Musicians are often told to "trust their ears", and for the most part this is good advice. However, it would be a mistake not to be aware of the limitations of this approach. Below are a few things to be aware of as a producer that relate to the human perception of sound:
Characteristics of Sound
Though physical sound can be fully described by pressure variations over time, the sound that humans hear can be described in many more useful ways. The following characteristics of sound describe the major ways in which humans actually perceive it.
These characteristics are the basic building blocks of sound. And sounds are the basic building blocks for music. As such, an understanding of these concepts is crucial for music producers.
|Pitch||How low or high a sound is||Frequency (Hz), Pitch (e.g. C4), or Midi Note (e.g. 67)|
|Duration||How long or short a sound it||ASDR Time (ms)|
|Loudness||How loud or soft a sound is||Decibels (dB)|
|Timbre||Quality of the sound (e.g. the sound of a snare drum vs. a piano)||Usually only described verbally (e.g. 'dirty synth' or 'smooth keys')|
|Localization||Where the sound is coming from||No single measurement, but producers often use panning to create a stereo field|
Pitch is perceived as how "low" or "high" a sound is and represents the cyclic, repetitive nature of the vibrations that make up sound. For simple sounds, pitch relates to the frequency of the slowest vibration in the sound (called the fundamental harmonic). In the case of complex sounds, pitch perception can vary. 
In music production, and especially electronic music, pitches are described by the frequency (cycles per second, or hertz) of the corresponding sound wave. The faster the wave is vibrating, the higher the perceived pitch. In order for a sound to have any pitch at all, it must have a frequency that is clear and stable enough to distinguish it from noise. 
Pitch is closely related to frequency, but the two are not equivalent. Frequency is an objective, scientific attribute that can be measured. Pitch is each person's subjective perception of a sound wave, which cannot be directly measured. However, this does not necessarily mean that most people won't agree on which notes are higher and lower. 
In music theory, related pitches are often grouped into scales or chords in order to facilitate the creation of melodies and harmony, respectively. Scales and chord choices differ greatly between styles of music and cultures. The perception of which music sounds 'Eastern' or 'Western' - or 'Happy' vs. 'Sad' - is largely based on the collection of pitches used in the music's scales and chords.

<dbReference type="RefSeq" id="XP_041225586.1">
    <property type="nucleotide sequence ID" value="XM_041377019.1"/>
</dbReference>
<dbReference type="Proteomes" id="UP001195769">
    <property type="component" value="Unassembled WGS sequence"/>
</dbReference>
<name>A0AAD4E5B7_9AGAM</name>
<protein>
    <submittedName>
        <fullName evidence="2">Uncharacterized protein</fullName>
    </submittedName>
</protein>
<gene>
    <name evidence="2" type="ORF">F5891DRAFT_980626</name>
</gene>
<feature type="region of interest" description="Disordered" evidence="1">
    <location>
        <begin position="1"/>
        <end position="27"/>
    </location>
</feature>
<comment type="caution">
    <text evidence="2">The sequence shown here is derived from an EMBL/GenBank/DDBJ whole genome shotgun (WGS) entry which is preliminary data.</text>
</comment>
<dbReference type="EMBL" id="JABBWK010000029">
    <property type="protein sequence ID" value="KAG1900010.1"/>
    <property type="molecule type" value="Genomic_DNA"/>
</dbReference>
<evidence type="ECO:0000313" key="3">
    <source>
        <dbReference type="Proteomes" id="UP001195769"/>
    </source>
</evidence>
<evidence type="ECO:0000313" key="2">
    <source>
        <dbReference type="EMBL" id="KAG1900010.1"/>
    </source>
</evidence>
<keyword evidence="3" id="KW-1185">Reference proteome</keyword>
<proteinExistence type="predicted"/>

Duration is perceived as how "long" or "short" a sound is. To a listener the duration of a sound lasts from the time the sound is first noticed until the sound is identified as having changed or ceased.  However, a producer is able to control exactly how long a sound lasts through the manipulation of its ASDR curve, or by adding fades or volume automation. Though a producer will have exact control over a sound's duration, the same sound may fall out the listener's perception before it has completely stopped in the song. Therefore, duration can be considered subjective.
Loudness is the perception of how "loud" or "soft" a sound is. It is related to the pressure levels created by a sound wave (which are measured in decibels, or dB), but loudness is actually a subjective experience that depends on the ability of the human ear to detect sound waves and create nerve firings in the brain.
Producers have two key ways to measure loudness in their songs: using their own perception, and measuring the decibel levels of the sound waves. The former is a skill that can be cultivated with practice, but the latter is more straightforward.
Decibels correspond to the height, or amplitude, of a sound wave. The larger the amplitude, the higher the decibel level.
Producers may have a difficult time balancing the loudness of all of the elements in a song. Though adjusting decibel levels (dB) during the mixing process is a good start, the following physiological properties of loudness should also be taken into account:
- A more complex sound creates more nerve firings and so sounds louder (for the same wave amplitude) than a simpler sound, such as a sine wave. 
- Humans with normal hearing are most sensitive to sounds around 2–4 kHz, with sensitivity declining to either side of this region.